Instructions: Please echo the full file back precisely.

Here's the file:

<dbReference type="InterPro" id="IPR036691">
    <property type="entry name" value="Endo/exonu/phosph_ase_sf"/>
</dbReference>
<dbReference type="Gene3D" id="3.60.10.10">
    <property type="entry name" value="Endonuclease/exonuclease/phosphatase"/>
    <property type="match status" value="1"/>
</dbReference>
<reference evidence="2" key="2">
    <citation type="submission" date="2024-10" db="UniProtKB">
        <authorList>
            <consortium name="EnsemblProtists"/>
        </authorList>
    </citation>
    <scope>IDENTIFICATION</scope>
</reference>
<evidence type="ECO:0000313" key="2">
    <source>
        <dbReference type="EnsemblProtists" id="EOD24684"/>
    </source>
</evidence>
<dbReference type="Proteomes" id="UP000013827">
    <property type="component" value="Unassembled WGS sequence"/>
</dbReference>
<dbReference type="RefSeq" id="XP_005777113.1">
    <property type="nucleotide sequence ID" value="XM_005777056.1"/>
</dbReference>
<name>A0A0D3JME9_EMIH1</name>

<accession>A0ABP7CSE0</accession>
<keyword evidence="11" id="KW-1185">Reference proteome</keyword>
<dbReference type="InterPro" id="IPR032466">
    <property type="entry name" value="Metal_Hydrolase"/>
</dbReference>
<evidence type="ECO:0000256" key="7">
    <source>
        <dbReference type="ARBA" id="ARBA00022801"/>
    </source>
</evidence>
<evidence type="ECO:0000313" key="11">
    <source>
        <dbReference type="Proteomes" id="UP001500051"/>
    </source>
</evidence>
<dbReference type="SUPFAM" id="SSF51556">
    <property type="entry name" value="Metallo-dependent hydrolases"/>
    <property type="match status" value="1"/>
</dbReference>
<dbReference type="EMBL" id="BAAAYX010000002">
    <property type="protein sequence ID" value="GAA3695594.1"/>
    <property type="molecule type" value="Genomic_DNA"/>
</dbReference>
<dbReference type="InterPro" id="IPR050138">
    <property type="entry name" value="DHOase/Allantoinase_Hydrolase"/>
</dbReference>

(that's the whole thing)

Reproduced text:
<dbReference type="InterPro" id="IPR036691">
    <property type="entry name" value="Endo/exonu/phosph_ase_sf"/>
</dbReference>
<dbReference type="Gene3D" id="3.60.10.10">
    <property type="entry name" value="Endonuclease/exonuclease/phosphatase"/>
    <property type="match status" value="1"/>
</dbReference>
<reference evidence="2" key="2">
    <citation type="submission" date="2024-10" db="UniProtKB">
        <authorList>
            <consortium name="EnsemblProtists"/>
        </authorList>
    </citation>
    <scope>IDENTIFICATION</scope>
</reference>
<evidence type="ECO:0000313" key="2">
    <source>
        <dbReference type="EnsemblProtists" id="EOD24684"/>
    </source>
</evidence>
<dbReference type="Proteomes" id="UP000013827">
    <property type="component" value="Unassembled WGS sequence"/>
</dbReference>
<dbReference type="RefSeq" id="XP_005777113.1">
    <property type="nucleotide sequence ID" value="XM_005777056.1"/>
</dbReference>
<name>A0A0D3JME9_EMIH1</name>

<accession>A0ABP7CSE0</accession>
<keyword evidence="11" id="KW-1185">Reference proteome</keyword>
<dbReference type="InterPro" id="IPR032466">
    <property type="entry name" value="Metal_Hydrolase"/>
</dbReference>
<evidence type="ECO:0000256" key="7">
    <source>
        <dbReference type="ARBA" id="ARBA00022801"/>
    </source>
</evidence>
<evidence type="ECO:0000313" key="11">
    <source>
        <dbReference type="Proteomes" id="UP001500051"/>
    </source>
</evidence>
<dbReference type="SUPFAM" id="SSF51556">
    <property type="entry name" value="Metallo-dependent hydrolases"/>
    <property type="match status" value="1"/>
</dbReference>
<dbReference type="EMBL" id="BAAAYX010000002">
    <property type="protein sequence ID" value="GAA3695594.1"/>
    <property type="molecule type" value="Genomic_DNA"/>
</dbReference>
<dbReference type="InterPro" id="IPR050138">
    <property type="entry name" value="DHOase/Allantoinase_Hydrolase"/>
</dbReference>